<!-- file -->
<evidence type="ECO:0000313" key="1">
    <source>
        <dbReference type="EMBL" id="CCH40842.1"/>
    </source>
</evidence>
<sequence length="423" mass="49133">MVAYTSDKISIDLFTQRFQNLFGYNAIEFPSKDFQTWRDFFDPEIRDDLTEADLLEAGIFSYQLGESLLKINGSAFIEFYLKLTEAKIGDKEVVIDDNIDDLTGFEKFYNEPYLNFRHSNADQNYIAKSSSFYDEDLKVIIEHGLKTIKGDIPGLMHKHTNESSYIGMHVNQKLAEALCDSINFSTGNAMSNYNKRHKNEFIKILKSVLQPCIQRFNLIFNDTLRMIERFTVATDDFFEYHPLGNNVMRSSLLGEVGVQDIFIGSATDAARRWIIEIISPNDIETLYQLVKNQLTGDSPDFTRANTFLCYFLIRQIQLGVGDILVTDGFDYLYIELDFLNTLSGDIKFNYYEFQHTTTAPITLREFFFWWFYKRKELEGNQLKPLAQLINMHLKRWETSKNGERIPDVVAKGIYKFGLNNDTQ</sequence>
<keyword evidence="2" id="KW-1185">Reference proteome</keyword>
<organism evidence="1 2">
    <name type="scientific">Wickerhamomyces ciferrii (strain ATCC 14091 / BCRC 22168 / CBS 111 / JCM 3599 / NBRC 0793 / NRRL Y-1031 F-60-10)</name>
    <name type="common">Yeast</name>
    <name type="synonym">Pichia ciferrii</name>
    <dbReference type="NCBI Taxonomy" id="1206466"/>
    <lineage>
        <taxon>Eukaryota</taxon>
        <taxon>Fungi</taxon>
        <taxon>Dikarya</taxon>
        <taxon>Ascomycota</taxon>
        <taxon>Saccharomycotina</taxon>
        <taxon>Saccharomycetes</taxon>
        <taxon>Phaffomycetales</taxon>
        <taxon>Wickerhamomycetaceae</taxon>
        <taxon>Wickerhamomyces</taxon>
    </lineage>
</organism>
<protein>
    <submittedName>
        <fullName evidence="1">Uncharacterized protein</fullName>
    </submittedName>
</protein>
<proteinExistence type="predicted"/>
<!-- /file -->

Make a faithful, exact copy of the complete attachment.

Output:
<evidence type="ECO:0000313" key="1">
    <source>
        <dbReference type="EMBL" id="CCH40842.1"/>
    </source>
</evidence>
<sequence length="423" mass="49133">MVAYTSDKISIDLFTQRFQNLFGYNAIEFPSKDFQTWRDFFDPEIRDDLTEADLLEAGIFSYQLGESLLKINGSAFIEFYLKLTEAKIGDKEVVIDDNIDDLTGFEKFYNEPYLNFRHSNADQNYIAKSSSFYDEDLKVIIEHGLKTIKGDIPGLMHKHTNESSYIGMHVNQKLAEALCDSINFSTGNAMSNYNKRHKNEFIKILKSVLQPCIQRFNLIFNDTLRMIERFTVATDDFFEYHPLGNNVMRSSLLGEVGVQDIFIGSATDAARRWIIEIISPNDIETLYQLVKNQLTGDSPDFTRANTFLCYFLIRQIQLGVGDILVTDGFDYLYIELDFLNTLSGDIKFNYYEFQHTTTAPITLREFFFWWFYKRKELEGNQLKPLAQLINMHLKRWETSKNGERIPDVVAKGIYKFGLNNDTQ</sequence>
<keyword evidence="2" id="KW-1185">Reference proteome</keyword>
<organism evidence="1 2">
    <name type="scientific">Wickerhamomyces ciferrii (strain ATCC 14091 / BCRC 22168 / CBS 111 / JCM 3599 / NBRC 0793 / NRRL Y-1031 F-60-10)</name>
    <name type="common">Yeast</name>
    <name type="synonym">Pichia ciferrii</name>
    <dbReference type="NCBI Taxonomy" id="1206466"/>
    <lineage>
        <taxon>Eukaryota</taxon>
        <taxon>Fungi</taxon>
        <taxon>Dikarya</taxon>
        <taxon>Ascomycota</taxon>
        <taxon>Saccharomycotina</taxon>
        <taxon>Saccharomycetes</taxon>
        <taxon>Phaffomycetales</taxon>
        <taxon>Wickerhamomycetaceae</taxon>
        <taxon>Wickerhamomyces</taxon>
    </lineage>
</organism>
<protein>
    <submittedName>
        <fullName evidence="1">Uncharacterized protein</fullName>
    </submittedName>
</protein>
<proteinExistence type="predicted"/>